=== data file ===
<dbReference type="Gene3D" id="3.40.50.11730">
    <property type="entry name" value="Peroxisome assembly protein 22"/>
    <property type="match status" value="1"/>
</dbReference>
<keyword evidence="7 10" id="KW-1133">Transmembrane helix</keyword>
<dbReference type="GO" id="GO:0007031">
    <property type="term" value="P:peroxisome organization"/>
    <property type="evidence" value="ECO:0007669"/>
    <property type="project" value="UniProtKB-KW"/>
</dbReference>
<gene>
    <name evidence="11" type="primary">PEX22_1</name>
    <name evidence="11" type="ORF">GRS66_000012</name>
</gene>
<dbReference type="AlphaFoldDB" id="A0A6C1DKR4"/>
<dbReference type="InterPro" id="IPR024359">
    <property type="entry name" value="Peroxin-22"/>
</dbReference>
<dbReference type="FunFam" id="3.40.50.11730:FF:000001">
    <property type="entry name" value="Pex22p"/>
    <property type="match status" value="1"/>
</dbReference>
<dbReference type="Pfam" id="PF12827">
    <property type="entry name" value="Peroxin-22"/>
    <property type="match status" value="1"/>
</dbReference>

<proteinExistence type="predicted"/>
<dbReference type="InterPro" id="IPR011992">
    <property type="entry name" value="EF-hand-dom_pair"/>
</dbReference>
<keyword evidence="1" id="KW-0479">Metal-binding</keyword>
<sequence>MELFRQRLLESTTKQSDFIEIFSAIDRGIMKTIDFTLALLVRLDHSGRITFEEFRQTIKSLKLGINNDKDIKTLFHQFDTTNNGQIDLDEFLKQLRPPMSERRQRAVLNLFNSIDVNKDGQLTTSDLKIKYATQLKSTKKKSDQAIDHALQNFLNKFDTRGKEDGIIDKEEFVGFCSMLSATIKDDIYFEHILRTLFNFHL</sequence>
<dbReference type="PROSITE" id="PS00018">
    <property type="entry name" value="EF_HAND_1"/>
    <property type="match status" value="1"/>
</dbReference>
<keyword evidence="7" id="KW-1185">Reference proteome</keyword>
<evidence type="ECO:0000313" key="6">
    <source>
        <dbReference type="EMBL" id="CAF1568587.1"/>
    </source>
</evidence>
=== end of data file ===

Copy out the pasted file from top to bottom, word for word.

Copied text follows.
<dbReference type="Gene3D" id="3.40.50.11730">
    <property type="entry name" value="Peroxisome assembly protein 22"/>
    <property type="match status" value="1"/>
</dbReference>
<keyword evidence="7 10" id="KW-1133">Transmembrane helix</keyword>
<dbReference type="GO" id="GO:0007031">
    <property type="term" value="P:peroxisome organization"/>
    <property type="evidence" value="ECO:0007669"/>
    <property type="project" value="UniProtKB-KW"/>
</dbReference>
<gene>
    <name evidence="11" type="primary">PEX22_1</name>
    <name evidence="11" type="ORF">GRS66_000012</name>
</gene>
<dbReference type="AlphaFoldDB" id="A0A6C1DKR4"/>
<dbReference type="InterPro" id="IPR024359">
    <property type="entry name" value="Peroxin-22"/>
</dbReference>
<dbReference type="FunFam" id="3.40.50.11730:FF:000001">
    <property type="entry name" value="Pex22p"/>
    <property type="match status" value="1"/>
</dbReference>
<dbReference type="Pfam" id="PF12827">
    <property type="entry name" value="Peroxin-22"/>
    <property type="match status" value="1"/>
</dbReference>

<proteinExistence type="predicted"/>
<dbReference type="InterPro" id="IPR011992">
    <property type="entry name" value="EF-hand-dom_pair"/>
</dbReference>
<keyword evidence="1" id="KW-0479">Metal-binding</keyword>
<sequence>MELFRQRLLESTTKQSDFIEIFSAIDRGIMKTIDFTLALLVRLDHSGRITFEEFRQTIKSLKLGINNDKDIKTLFHQFDTTNNGQIDLDEFLKQLRPPMSERRQRAVLNLFNSIDVNKDGQLTTSDLKIKYATQLKSTKKKSDQAIDHALQNFLNKFDTRGKEDGIIDKEEFVGFCSMLSATIKDDIYFEHILRTLFNFHL</sequence>
<dbReference type="PROSITE" id="PS00018">
    <property type="entry name" value="EF_HAND_1"/>
    <property type="match status" value="1"/>
</dbReference>
<keyword evidence="7" id="KW-1185">Reference proteome</keyword>
<evidence type="ECO:0000313" key="6">
    <source>
        <dbReference type="EMBL" id="CAF1568587.1"/>
    </source>
</evidence>